The US has already spent almost $100 billion on building and operating the ISS, which has some members of government a little uneasy about claims of selling it off to the highest bidder.More news: Foles, Eagles shock the world with Super Bowl win
Last week, Senator Ted Cruz slammed the reports, claiming he hoped they would "prove as unfounded as Bigfoot" after the amount of money spent to operate the station. Due to the delays, the U.S. Government Accountability Office (GAO) said the certifications are likely to "slip into" December 2019 for SpaceX and February 2020 for Boeing. Now NASA is in the process of studying the possibility to extend the service life of the station by 2028. Anyone who would take the station over would either need to understand that, or refit it for another goal - namely as a base of operations ahead of jumping out further into our solar system.
The Trump administration, which previously said that it wants to cut International Space Station funding by 2025, is apparently thinking about turning it over to the private sector. Frank Slazar, the vice president of space systems for the Aerospace Industries Association, pointed out to the Post that the global agreements the USA signed regarding the creation of the ISS would render making it a commercial outpost tricky. "It's inherently always going to be an global construct that requires US government involvement and multinational cooperation".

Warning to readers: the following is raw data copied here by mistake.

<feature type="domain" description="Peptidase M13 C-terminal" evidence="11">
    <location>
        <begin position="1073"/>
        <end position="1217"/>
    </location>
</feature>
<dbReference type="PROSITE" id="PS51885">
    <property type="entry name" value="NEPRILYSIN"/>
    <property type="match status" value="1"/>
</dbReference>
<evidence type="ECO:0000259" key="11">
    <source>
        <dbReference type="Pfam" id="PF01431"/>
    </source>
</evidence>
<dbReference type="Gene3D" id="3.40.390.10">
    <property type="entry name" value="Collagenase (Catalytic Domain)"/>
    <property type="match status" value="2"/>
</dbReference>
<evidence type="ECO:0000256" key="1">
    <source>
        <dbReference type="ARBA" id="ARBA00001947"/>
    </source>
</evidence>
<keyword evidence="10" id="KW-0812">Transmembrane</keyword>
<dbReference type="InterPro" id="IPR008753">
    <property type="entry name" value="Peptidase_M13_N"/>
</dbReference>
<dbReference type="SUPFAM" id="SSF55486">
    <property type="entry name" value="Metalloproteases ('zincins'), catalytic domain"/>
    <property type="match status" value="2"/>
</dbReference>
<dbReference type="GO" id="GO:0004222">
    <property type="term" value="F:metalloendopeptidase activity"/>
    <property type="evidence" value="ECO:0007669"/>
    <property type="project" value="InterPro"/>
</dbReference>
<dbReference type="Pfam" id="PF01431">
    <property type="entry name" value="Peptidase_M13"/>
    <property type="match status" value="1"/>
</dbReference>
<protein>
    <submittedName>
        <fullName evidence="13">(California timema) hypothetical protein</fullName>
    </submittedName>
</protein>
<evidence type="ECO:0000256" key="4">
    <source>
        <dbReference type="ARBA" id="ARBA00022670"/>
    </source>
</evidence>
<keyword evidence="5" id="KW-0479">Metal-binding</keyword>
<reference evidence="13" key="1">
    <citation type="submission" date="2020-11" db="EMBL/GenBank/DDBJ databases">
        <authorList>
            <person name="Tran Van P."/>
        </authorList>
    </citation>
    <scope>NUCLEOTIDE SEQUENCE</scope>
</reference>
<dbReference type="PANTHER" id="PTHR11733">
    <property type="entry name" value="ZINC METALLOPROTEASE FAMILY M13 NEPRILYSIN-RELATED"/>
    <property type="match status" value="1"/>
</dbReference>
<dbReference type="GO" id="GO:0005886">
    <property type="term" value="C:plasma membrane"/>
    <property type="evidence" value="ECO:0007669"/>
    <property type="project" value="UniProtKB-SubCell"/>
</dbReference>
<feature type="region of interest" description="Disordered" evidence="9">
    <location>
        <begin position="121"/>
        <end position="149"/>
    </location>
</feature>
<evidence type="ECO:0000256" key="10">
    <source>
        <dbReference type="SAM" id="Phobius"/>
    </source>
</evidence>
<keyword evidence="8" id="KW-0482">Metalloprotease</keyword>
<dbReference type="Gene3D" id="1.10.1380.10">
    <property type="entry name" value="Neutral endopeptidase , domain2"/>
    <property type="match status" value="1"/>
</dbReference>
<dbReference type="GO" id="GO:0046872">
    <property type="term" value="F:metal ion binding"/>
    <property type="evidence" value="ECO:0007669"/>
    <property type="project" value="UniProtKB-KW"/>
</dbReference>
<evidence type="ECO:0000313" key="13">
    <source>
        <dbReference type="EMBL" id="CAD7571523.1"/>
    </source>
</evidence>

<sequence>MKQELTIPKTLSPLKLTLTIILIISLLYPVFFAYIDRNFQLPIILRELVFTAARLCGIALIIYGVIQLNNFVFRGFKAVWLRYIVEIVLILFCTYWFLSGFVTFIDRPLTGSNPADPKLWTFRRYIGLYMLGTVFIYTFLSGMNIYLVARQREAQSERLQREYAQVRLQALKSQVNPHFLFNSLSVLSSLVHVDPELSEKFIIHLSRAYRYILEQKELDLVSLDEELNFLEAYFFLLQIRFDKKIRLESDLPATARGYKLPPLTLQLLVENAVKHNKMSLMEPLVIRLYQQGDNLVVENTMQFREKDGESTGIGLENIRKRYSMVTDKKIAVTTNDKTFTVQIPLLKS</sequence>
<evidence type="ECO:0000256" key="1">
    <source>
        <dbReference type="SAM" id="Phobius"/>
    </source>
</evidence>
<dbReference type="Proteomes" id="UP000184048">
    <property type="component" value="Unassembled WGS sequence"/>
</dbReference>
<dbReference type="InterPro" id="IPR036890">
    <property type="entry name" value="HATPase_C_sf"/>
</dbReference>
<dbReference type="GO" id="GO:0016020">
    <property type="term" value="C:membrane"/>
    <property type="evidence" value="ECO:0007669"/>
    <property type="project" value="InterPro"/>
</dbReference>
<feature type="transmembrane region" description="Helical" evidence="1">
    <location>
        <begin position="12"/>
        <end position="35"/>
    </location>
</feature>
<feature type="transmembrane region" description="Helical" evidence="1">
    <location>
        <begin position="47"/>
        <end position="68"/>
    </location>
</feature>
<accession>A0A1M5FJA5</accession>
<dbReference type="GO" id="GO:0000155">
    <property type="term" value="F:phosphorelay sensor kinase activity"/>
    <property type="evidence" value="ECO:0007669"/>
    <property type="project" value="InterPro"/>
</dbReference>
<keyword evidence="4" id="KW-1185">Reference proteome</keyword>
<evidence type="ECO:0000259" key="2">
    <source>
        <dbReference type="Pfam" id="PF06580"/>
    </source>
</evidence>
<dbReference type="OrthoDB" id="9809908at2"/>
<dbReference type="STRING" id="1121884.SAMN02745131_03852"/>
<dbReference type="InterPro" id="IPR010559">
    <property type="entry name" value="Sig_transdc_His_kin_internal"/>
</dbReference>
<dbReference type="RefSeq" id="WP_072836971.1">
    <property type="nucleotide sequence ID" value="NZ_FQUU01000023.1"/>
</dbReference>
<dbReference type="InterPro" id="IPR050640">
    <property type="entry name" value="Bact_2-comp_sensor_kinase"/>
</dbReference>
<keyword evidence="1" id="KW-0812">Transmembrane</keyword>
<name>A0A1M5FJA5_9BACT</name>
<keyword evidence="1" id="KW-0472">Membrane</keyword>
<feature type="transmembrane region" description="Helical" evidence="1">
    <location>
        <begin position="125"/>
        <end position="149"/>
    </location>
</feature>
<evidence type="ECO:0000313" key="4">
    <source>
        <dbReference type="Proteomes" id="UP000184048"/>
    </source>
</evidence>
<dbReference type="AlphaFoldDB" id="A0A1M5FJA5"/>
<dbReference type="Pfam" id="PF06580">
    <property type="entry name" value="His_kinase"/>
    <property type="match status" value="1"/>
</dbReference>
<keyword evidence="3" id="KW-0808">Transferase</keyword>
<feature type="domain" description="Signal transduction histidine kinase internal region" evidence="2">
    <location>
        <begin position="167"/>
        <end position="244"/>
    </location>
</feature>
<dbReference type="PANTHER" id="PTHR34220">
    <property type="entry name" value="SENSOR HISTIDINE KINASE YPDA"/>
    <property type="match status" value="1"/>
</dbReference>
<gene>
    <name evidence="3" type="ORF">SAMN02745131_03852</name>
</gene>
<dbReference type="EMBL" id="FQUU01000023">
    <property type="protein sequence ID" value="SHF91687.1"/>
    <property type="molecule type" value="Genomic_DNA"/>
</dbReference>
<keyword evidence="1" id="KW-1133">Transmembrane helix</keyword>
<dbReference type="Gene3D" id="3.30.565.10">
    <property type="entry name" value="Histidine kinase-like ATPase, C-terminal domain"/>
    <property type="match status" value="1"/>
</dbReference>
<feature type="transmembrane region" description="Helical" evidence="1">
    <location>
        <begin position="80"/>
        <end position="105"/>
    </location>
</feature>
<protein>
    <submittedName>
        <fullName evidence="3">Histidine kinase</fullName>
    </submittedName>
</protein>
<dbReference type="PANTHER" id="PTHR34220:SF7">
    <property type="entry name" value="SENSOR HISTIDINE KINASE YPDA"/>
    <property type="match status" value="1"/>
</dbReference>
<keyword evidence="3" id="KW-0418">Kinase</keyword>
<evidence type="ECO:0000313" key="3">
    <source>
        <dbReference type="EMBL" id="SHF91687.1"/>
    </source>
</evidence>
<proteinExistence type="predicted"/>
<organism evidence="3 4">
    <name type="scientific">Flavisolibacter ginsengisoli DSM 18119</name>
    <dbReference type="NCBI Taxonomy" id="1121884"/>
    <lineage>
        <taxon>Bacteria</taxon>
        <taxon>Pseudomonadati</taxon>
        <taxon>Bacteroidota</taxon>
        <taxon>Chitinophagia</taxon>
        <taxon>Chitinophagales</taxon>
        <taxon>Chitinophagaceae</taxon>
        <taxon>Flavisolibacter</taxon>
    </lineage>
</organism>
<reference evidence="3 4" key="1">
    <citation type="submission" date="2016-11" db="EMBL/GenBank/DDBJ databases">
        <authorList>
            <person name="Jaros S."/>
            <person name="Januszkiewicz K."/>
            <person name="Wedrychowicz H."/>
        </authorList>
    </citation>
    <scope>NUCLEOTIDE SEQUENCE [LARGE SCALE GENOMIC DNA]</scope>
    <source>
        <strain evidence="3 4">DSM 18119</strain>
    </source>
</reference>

As the Post notes, the station is no stranger to private industry; Boeing now operates it at a cost of $3 to $4 billion a year.More news: Winter Olympics opening ceremony sees Intel use record 1218 drones
It's not clear how putting the station in private hands would work, since the ISS is an worldwide program involving a number of other countries.
The internal NASA document has scant details over how the privatization of the station would work.
The White House is reportedly in the process of working on a transition plan and aims to stop funding the space station from 2024. The space agency awarded a 10-year, $136 million cooperative agreement to the Center for the Advancement of Science in Space (CASIS) to manage non-NASA reach activities on the National Laboratory-the US section of the Space Station.More news: North's 'army of beauties' seduces as Koreans' Olympics debut ends in tears
"The ISS is built for science and human exploration, it's not built for profit-seeking", said Andrew Rush, the chief executive of Made In Space, which manufactures objects for the space station using 3-D printing.
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